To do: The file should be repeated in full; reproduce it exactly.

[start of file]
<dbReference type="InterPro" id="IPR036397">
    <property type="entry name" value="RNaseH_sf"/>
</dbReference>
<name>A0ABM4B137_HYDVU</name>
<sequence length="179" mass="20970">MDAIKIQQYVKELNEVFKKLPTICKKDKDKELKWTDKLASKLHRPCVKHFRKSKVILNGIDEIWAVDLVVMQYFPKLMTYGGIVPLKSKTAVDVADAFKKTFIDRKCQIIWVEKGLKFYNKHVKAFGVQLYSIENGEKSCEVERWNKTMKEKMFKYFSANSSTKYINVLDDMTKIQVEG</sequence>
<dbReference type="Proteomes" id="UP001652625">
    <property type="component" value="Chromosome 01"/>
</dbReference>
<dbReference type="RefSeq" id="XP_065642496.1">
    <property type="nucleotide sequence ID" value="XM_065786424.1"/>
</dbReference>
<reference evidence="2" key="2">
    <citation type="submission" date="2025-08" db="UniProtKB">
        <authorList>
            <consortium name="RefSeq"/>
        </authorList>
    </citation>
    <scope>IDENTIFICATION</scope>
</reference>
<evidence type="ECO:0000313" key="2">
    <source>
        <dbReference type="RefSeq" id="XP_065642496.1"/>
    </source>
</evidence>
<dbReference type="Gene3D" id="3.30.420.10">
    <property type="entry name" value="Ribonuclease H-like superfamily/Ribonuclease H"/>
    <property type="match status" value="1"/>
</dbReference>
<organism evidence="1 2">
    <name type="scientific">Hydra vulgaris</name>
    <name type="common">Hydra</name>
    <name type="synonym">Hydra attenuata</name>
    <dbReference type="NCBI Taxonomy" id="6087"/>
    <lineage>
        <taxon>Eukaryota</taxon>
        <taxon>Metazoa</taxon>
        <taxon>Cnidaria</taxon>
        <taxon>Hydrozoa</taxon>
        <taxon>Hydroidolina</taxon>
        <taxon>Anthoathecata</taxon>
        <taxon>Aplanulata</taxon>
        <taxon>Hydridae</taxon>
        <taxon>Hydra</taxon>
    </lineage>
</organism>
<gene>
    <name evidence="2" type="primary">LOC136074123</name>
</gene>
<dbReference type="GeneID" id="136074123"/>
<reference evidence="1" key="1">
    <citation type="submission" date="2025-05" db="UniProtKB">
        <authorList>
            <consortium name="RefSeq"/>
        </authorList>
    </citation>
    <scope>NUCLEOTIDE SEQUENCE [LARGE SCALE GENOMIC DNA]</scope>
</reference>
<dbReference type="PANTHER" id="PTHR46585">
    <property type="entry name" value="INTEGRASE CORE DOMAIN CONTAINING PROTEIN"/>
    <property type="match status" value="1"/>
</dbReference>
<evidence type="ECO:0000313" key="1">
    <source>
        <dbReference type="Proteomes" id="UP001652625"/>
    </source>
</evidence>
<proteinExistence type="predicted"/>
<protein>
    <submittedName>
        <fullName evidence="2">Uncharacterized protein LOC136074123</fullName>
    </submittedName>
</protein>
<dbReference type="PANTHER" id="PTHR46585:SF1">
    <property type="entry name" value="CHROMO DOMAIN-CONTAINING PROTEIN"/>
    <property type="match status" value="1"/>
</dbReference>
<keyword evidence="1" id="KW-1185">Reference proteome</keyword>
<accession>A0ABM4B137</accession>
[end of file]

<dbReference type="InterPro" id="IPR036397">
    <property type="entry name" value="RNaseH_sf"/>
</dbReference>
<name>A0ABM4B137_HYDVU</name>
<sequence length="179" mass="20970">MDAIKIQQYVKELNEVFKKLPTICKKDKDKELKWTDKLASKLHRPCVKHFRKSKVILNGIDEIWAVDLVVMQYFPKLMTYGGIVPLKSKTAVDVADAFKKTFIDRKCQIIWVEKGLKFYNKHVKAFGVQLYSIENGEKSCEVERWNKTMKEKMFKYFSANSSTKYINVLDDMTKIQVEG</sequence>
<dbReference type="Proteomes" id="UP001652625">
    <property type="component" value="Chromosome 01"/>
</dbReference>
<dbReference type="RefSeq" id="XP_065642496.1">
    <property type="nucleotide sequence ID" value="XM_065786424.1"/>
</dbReference>
<reference evidence="2" key="2">
    <citation type="submission" date="2025-08" db="UniProtKB">
        <authorList>
            <consortium name="RefSeq"/>
        </authorList>
    </citation>
    <scope>IDENTIFICATION</scope>
</reference>
<evidence type="ECO:0000313" key="2">
    <source>
        <dbReference type="RefSeq" id="XP_065642496.1"/>
    </source>
</evidence>
<dbReference type="Gene3D" id="3.30.420.10">
    <property type="entry name" value="Ribonuclease H-like superfamily/Ribonuclease H"/>
    <property type="match status" value="1"/>
</dbReference>
<organism evidence="1 2">
    <name type="scientific">Hydra vulgaris</name>
    <name type="common">Hydra</name>
    <name type="synonym">Hydra attenuata</name>
    <dbReference type="NCBI Taxonomy" id="6087"/>
    <lineage>
        <taxon>Eukaryota</taxon>
        <taxon>Metazoa</taxon>
        <taxon>Cnidaria</taxon>
        <taxon>Hydrozoa</taxon>
        <taxon>Hydroidolina</taxon>
        <taxon>Anthoathecata</taxon>
        <taxon>Aplanulata</taxon>
        <taxon>Hydridae</taxon>
        <taxon>Hydra</taxon>
    </lineage>
</organism>
<gene>
    <name evidence="2" type="primary">LOC136074123</name>
</gene>
<dbReference type="GeneID" id="136074123"/>
<reference evidence="1" key="1">
    <citation type="submission" date="2025-05" db="UniProtKB">
        <authorList>
            <consortium name="RefSeq"/>
        </authorList>
    </citation>
    <scope>NUCLEOTIDE SEQUENCE [LARGE SCALE GENOMIC DNA]</scope>
</reference>
<dbReference type="PANTHER" id="PTHR46585">
    <property type="entry name" value="INTEGRASE CORE DOMAIN CONTAINING PROTEIN"/>
    <property type="match status" value="1"/>
</dbReference>
<evidence type="ECO:0000313" key="1">
    <source>
        <dbReference type="Proteomes" id="UP001652625"/>
    </source>
</evidence>
<proteinExistence type="predicted"/>
<protein>
    <submittedName>
        <fullName evidence="2">Uncharacterized protein LOC136074123</fullName>
    </submittedName>
</protein>
<dbReference type="PANTHER" id="PTHR46585:SF1">
    <property type="entry name" value="CHROMO DOMAIN-CONTAINING PROTEIN"/>
    <property type="match status" value="1"/>
</dbReference>
<keyword evidence="1" id="KW-1185">Reference proteome</keyword>
<accession>A0ABM4B137</accession>